These Rumours, presage well, and indicate that the Courts of France And Spain begin to see, that their true Policy lies in transferring their Exertions across the Atlantick, where they will have great Advantage and make Business brisk, and give fair Play to our Priva• { 61 } teers. I hope every Body will exert themselves in Privateering. This is our Part of the War.
But I suppose General Washington in the Course of Things will be calld to cooperate, and he will no doubt be supported and enabled.

[salute] Affectionately yours

[signed] John Adams
RC (NN: George Bancroft Coll.;) endorsed: “Paris Mar 18 1780 Copied & ExC.”
1. For a second letter of this date to Samuel Adams ( LbC , Adams Papers), see JA to James Warren, 18 March, note 1 (below).
2. Louis Marie, Vicomte de Noailles, was the son of Philippe de Noailles, Duc de Mouchy. He married Louise de Noailles, sister of cousin Adrienne de Noailles, Lafayette's wife. In 1780 he was second in command of the Soissonnais regiment and sailed with Rochambeau's army in May (Lafayette in the Age of the American Revolution, ed. Stanley J. Idzerda and others, 5 vols., Ithaca, N.Y., 1977– 1983, 1:xliv–xlv).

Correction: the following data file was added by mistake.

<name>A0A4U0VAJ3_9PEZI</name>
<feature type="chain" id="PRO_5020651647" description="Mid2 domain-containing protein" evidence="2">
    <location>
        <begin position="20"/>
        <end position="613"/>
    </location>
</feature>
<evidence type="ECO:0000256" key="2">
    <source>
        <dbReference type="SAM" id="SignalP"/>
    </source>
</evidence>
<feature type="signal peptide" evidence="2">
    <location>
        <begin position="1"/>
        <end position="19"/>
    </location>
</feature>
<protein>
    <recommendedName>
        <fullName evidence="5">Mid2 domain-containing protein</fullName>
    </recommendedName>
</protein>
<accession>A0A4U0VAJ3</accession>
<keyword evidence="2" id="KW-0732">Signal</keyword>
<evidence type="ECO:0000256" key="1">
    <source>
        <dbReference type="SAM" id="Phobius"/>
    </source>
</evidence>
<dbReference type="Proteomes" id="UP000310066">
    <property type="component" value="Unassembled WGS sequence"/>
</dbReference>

3. This and the following three paragraphs were included, almost verbatim, in JA 's letter of 18 March to the president of Congress (No. 20, calendared, below).
4. The account of the expeditionary force under Rochambeau assembling at Brest is a mixture of fact and rumor, reflecting more closely the force as originally intended than as actually sent. The convoy carrying the army sailed in May, escorted by 7 ships of the line, 2 frigates, and 2 smaller warships, rather than 37 ships of the line. The naval force was commanded by the Chevalier de Ternay, rather than Louis-Charles, Comte du Chaffault de Besné, whose career had been effectively ended by wounds at the battle off Ushant in 1778. Rochambeau intended to embark an army of 8,000 men, but a shortage of shipping forced its division into two sections, only the first of which went to America. The army that sailed for America thus totaled approximately 5,500 men: 500 from the Duc de Lauzun's private legion and the remainder from the Soissonais, Bourbonnais, Saintonge, and Royal-Deux-Ponts regiments (two battalions from each). Baron de Viomenil and Chevalier de Chastellux went to America as maréchals de camp, the former serving as Rochambeau's second in command. The Anhalt and Neustrie regiments and the remainder of Lauzun's force remained at Brest as part of the second section under the command of Comte de Wittgenstein (Dull, French Navy and Amer. Independence , p. 190–191; Hoefer, Nouv. biog. générale ; Doniol, Histoire, 5:331–333). There is no evidence that the Auvergne, Royal Corse, or Rouergue regiments were intended for service under Rochambeau.